(IM)PART Country Implementation

Private sector engagement for LGBTQI inclusion is nothing new to the LGBTQI movement; however, civil society organizations have always carried the language of human rights. While human rights should always be upheld, there is also a need to find strategic ways in which the values behind human rights can resonate with the workplaces being engaged.

(IM)PART: Advocating for LGBTQI Social and Economic Inclusion is built on the achievements, experiences, reflections and lessons learned during the implementation of Finance Inc. It aims to consolidate and expand on the achievements of, and integrate lessons and reflections from implementation of Finance Inc. It aims to contribute to the Sustainable Development Goal of leaving no one behind and increase social and economic inclusion of LGBTQI people and communities through engaging the Asian Development Bank and the private sector/businesses in Cambodia, Indonesia, Lao PDR, the Philippines, and Thailand.

The project aimed for increased awareness on LGBTQI issues and contributed to increased diversity and inclusion as reflected in policies, practices, spaces, and activities in the Asian Development Bank (ADB) and the private sector/businesses Babaylanes implemented the in-country components of (IM)PART in the Philippines.

Babaylanes also participated in regional activities related to (IM)PART as convened by APCOM, particularly in engaging the ADB for SOGIESC-inclusive policies during the updating of ADB’s safeguards policies

Through the IMPART project, the language shifted towards Diversity, Equity, and Inclusivity (DE&I), a value that can serve as common ground for both civil society groups and businesses. Businesses began to value DE&I as studies, cases, and narratives of DE&I leading to business development and employee well-being were presented. This framework became the center of training and development of policies and programs for LGBTQI inclusion.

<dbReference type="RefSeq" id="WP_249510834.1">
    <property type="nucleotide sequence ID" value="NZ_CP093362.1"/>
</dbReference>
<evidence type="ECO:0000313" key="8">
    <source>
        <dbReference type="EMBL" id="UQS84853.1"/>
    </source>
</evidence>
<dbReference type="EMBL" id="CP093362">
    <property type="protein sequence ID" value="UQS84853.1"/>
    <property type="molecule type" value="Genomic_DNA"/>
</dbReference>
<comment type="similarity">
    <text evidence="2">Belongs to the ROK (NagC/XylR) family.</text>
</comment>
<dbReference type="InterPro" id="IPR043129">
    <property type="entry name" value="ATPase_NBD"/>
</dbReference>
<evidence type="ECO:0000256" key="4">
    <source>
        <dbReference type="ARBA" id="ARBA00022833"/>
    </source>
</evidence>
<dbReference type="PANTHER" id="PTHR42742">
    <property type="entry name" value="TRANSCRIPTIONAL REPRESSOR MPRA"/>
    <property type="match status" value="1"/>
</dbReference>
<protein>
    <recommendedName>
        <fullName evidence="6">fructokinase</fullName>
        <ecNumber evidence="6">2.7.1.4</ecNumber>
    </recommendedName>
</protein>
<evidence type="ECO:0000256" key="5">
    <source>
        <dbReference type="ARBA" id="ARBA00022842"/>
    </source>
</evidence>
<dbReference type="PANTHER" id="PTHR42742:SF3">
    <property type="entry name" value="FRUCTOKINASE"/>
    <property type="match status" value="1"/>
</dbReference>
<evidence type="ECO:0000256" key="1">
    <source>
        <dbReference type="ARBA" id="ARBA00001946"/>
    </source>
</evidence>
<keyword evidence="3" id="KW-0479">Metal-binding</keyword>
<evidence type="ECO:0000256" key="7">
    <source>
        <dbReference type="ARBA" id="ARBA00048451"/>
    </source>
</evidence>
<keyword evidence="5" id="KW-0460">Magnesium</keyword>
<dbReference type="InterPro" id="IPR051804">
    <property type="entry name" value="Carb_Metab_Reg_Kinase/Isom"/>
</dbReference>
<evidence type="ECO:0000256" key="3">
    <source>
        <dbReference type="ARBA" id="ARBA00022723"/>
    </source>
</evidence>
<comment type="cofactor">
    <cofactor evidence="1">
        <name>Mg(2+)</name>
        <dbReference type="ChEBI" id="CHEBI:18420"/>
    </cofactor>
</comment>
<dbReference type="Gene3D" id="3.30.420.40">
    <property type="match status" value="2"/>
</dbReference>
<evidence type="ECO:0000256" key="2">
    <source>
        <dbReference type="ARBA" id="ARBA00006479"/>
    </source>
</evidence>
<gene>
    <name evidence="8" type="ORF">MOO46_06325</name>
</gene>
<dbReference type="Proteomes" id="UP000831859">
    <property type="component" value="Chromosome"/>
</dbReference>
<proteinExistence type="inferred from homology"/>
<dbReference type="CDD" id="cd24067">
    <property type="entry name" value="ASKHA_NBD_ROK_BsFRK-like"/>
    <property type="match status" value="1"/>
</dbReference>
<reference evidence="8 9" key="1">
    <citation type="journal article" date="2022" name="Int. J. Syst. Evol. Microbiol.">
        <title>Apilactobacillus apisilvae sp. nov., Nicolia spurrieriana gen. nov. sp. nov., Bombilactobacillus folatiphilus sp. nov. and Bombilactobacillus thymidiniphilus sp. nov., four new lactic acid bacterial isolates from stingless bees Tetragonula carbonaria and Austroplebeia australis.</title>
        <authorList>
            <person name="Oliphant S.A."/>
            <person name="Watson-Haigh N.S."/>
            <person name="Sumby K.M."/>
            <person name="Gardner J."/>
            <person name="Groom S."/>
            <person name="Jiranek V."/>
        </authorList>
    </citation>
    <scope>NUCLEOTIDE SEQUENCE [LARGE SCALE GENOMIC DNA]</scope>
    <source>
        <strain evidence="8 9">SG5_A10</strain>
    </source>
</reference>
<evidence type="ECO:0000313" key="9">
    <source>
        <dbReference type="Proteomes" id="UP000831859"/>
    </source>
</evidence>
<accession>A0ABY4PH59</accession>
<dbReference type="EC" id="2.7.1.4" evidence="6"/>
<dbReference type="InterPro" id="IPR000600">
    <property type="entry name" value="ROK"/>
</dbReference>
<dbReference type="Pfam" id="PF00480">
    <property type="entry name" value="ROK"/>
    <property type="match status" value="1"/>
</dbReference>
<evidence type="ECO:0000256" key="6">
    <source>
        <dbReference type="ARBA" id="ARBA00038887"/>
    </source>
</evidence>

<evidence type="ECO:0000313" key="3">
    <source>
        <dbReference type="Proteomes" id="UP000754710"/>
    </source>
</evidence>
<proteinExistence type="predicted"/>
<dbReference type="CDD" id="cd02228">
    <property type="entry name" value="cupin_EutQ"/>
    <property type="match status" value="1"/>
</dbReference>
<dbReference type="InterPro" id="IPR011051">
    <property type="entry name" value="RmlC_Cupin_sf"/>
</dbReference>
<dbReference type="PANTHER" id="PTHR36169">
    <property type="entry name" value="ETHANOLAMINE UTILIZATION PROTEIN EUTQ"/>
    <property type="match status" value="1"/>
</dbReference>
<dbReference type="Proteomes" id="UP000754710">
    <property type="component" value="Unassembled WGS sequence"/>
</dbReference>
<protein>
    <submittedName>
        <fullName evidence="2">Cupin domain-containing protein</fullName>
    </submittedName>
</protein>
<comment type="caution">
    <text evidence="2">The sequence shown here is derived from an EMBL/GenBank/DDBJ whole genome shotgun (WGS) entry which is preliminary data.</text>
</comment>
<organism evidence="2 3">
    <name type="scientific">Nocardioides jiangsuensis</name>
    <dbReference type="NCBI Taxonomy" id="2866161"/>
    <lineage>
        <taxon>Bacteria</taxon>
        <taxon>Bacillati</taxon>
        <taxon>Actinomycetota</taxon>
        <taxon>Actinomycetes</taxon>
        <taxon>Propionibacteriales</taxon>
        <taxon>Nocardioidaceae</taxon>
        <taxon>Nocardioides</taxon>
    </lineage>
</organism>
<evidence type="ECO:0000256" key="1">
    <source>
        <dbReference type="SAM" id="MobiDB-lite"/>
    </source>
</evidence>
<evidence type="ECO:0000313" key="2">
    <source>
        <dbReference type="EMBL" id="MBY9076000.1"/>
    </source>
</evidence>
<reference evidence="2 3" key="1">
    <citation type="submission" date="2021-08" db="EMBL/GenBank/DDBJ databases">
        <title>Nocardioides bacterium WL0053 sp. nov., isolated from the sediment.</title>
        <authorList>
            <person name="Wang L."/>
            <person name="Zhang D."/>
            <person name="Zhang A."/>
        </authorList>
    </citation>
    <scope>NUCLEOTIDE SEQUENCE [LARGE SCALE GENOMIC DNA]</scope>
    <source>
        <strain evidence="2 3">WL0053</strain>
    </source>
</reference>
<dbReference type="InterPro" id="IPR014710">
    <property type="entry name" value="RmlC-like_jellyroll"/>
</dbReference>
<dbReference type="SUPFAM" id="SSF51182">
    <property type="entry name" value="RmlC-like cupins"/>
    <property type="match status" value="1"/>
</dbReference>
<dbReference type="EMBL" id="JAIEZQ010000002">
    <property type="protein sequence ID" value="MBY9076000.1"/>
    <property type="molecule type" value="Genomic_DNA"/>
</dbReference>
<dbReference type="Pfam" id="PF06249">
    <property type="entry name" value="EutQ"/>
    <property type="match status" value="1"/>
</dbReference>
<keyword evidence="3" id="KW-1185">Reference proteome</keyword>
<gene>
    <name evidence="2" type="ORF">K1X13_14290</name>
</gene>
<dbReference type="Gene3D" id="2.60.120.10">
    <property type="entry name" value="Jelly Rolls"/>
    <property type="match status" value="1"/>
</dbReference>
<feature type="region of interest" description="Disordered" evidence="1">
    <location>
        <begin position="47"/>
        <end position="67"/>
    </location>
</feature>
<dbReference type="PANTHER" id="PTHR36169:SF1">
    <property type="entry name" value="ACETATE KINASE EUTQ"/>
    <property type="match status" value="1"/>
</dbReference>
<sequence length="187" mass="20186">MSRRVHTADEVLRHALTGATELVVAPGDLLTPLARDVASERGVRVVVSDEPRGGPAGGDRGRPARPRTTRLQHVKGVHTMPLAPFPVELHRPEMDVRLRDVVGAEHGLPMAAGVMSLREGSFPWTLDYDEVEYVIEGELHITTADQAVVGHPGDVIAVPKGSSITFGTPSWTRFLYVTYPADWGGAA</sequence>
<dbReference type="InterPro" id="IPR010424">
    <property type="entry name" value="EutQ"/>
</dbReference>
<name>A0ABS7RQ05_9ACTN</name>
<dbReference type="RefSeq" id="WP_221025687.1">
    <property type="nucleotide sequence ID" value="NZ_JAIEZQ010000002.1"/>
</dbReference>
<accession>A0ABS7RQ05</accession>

Engagements usually start with SOGIESC as a framework of understanding not just LGBTQI people, but everyone’s experiences along the lines of gender and sexuality. Given that everyone has SOGIESC, everyone’s day-to-day lives are affected by inequalities, and everyone has a stake in the fight for greater gender equality. Narratives of stigma and discrimination in the workplace, gathered through research, are brought out to clarify and break misconceptions about the community and gather empathy from potential champions of equality. Policy recommendations are then developed together with the employees themselves to make their respective workplaces safer for everyone. This ensures that the pedagogy does not lean on banking them with information but acts as moderators, allowing them to freely participate in the activities.

In one of the companies engaged, policy recommendations were developed together with the employees and individual contributors. These recommendations were then reported to the management, HR, and executives for approval after another session of SOGIESC and DE&I training. Another strategy employed to gain approval was to identify a facilitator or carrier of the key messages who the executives would listen to. Carriers of key messages, especially in lobbying activities, should be someone with qualities the audience values so that messages can resonate. For this event, one of the pioneers of the movement was chosen, who also happens to belong to the same age group and experiences, bridging the demands of the employees with the sensibilities of the executives. Fortunately, this was fruitful as the policy recommendations were approved, with even the CEO of the company participating in the DE&I research wherein his quote promoting DE&I is also featured.